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       intro, _syscall - Introduction to system calls


       This  chapter  describes the Linux system calls.  For a list of the 164
       syscalls present in Linux 2.0, see syscalls(2).

   Calling Directly
       In most cases, it is unnecessary to invoke a system call directly,  but
       there  are  times when the Standard C library does not implement a nice
       function call for you.

       #include <linux/unistd.h>

       A _syscall macro

       desired system call

       The important thing to know about a system call is its prototype.   You
       need  to  know how many arguments, their types, and the function return
       type.  There are six macros that make the actual call into  the  system
       easier.  They have the form:


                     where  X  is 0–5, which are the number of arguments taken
                             by the system call

                     type is the return type of the system call

                     name is the name of the system call

                     typeN is the Nth argument’s type

                     argN is the name of the Nth argument

       These macros create a function  called  name  with  the  arguments  you
       specify.  Once you include the _syscall() in your source file, you call
       the system call by name.


       #include <stdio.h>
       #include <errno.h>
       #include <linux/unistd.h>     /* for _syscallX macros/related stuff */
       #include <linux/kernel.h>     /* for struct sysinfo */

       _syscall1(int, sysinfo, struct sysinfo *, info);

       /* Note: if you copy directly from the nroff source, remember to
       REMOVE the extra backslashes in the printf statement. */

       int main(void)
            struct sysinfo s_info;
            int error;

            error = sysinfo(&s_info);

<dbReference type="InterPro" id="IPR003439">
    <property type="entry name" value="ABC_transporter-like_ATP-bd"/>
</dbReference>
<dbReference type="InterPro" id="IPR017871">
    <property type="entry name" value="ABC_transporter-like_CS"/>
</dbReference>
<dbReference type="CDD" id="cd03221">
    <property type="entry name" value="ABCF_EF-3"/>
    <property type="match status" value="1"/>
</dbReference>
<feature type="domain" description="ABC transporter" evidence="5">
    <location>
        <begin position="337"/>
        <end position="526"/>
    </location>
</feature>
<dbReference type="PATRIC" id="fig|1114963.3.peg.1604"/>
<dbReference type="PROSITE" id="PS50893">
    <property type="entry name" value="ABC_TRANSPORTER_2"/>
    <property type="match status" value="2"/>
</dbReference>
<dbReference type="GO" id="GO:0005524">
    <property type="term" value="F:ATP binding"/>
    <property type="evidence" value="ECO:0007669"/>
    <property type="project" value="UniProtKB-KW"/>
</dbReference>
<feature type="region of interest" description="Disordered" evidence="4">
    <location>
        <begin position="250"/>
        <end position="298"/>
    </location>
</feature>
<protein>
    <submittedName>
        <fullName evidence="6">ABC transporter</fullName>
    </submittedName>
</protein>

printf("code error = %d\n", error);
               printf("Uptime = %lds\nLoad: 1 min %lu / 5 min %lu / 15 min %lu\n"
                       "RAM: total %lu / free %lu / shared %lu\n"
                       "Memory in buffers = %lu\nSwap: total %lu / free %lu\n"
                       "Number of processes = %d\n",
                 s_info.uptime, s_info.loads[0],
                 s_info.loads[1], s_info.loads[2],
                 s_info.totalram, s_info.freeram,
                 s_info.sharedram, s_info.bufferram,
                 s_info.totalswap, s_info.freeswap,

Sample Output

       code error = 0
       uptime = 502034s
       Load: 1 min 13376 / 5 min 5504 / 15 min 1152
       RAM: total 15343616 / free 827392 / shared 8237056
       Memory in buffers = 5066752
       Swap: total 27881472 / free 24698880
       Number of processes = 40


       The _syscall() macros DO NOT produce a  prototype.   You  may  have  to
       create one, especially for C++ users.

       System calls are not required to return only positive or negative error
       codes.  You need to read the source to  be  sure  how  it  will  return
       errors.   Usually,  it  is the negative of a standard error code, e.g.,
       -EPERM.  The _syscall() macros will return the result r of  the  system
       call  when  r  is  nonnegative, but will return -1 and set the variable
       errno to -r when r is negative.  For the error codes, see errno(3).

       Some system calls, such as mmap(), require more  than  five  arguments.
       These  are  handled by pushing the arguments on the stack and passing a
       pointer to the block of arguments.

       When defining a system call, the argument types MUST be passed by-value
       or by-pointer (for aggregates like structs).

       The preferred way to invoke system calls that glibc does not know about
       yet, is via syscall(2).


       Certain codes are used to indicate Unix variants and standards to which
       calls in the section conform.  These are:

       SVr4   System  V  Release  4  Unix,  as  described in the "Programmer’s
              Reference  Manual:  Operating  System  API  (Intel  processors)"
              (Prentice-Hall 1992, ISBN 0-13-951294-2)

       SVID   System  V  Interface  Definition,  as described in "The System V
              Interface Definition, Fourth Edition".

              IEEE 1003.1-1990 part 1, aka  ISO/IEC  9945-1:1990s,  aka  "IEEE
              Portable Operating System Interface for Computing Environments",
              as elucidated in  Donald  Lewine’s  "POSIX  Programmer’s  Guide"
              (O’Reilly & Associates, Inc., 1991, ISBN 0-937175-73-0.

              IEEE  Std  1003.1b-1993 (POSIX.1b standard) describing real-time
              facilities  for  portable   operating   systems,   aka   ISO/IEC
              9945-1:1996,  as elucidated in "Programming for the real world -
              POSIX.4" by Bill O. Gallmeister  (O’Reilly  &  Associates,  Inc.
              ISBN 1-56592-074-0).

       SUS, SUSv2
              Single  Unix  Specification.   (Developed by X/Open and The Open
              Group. See also .)

              The 4.3 and 4.4 distributions  of  Berkeley  Unix.   4.4BSD  was
              upward-compatible from 4.3.

       V7     Version 7, the ancestral Unix from Bell Labs.




       syscall(2), errno(3)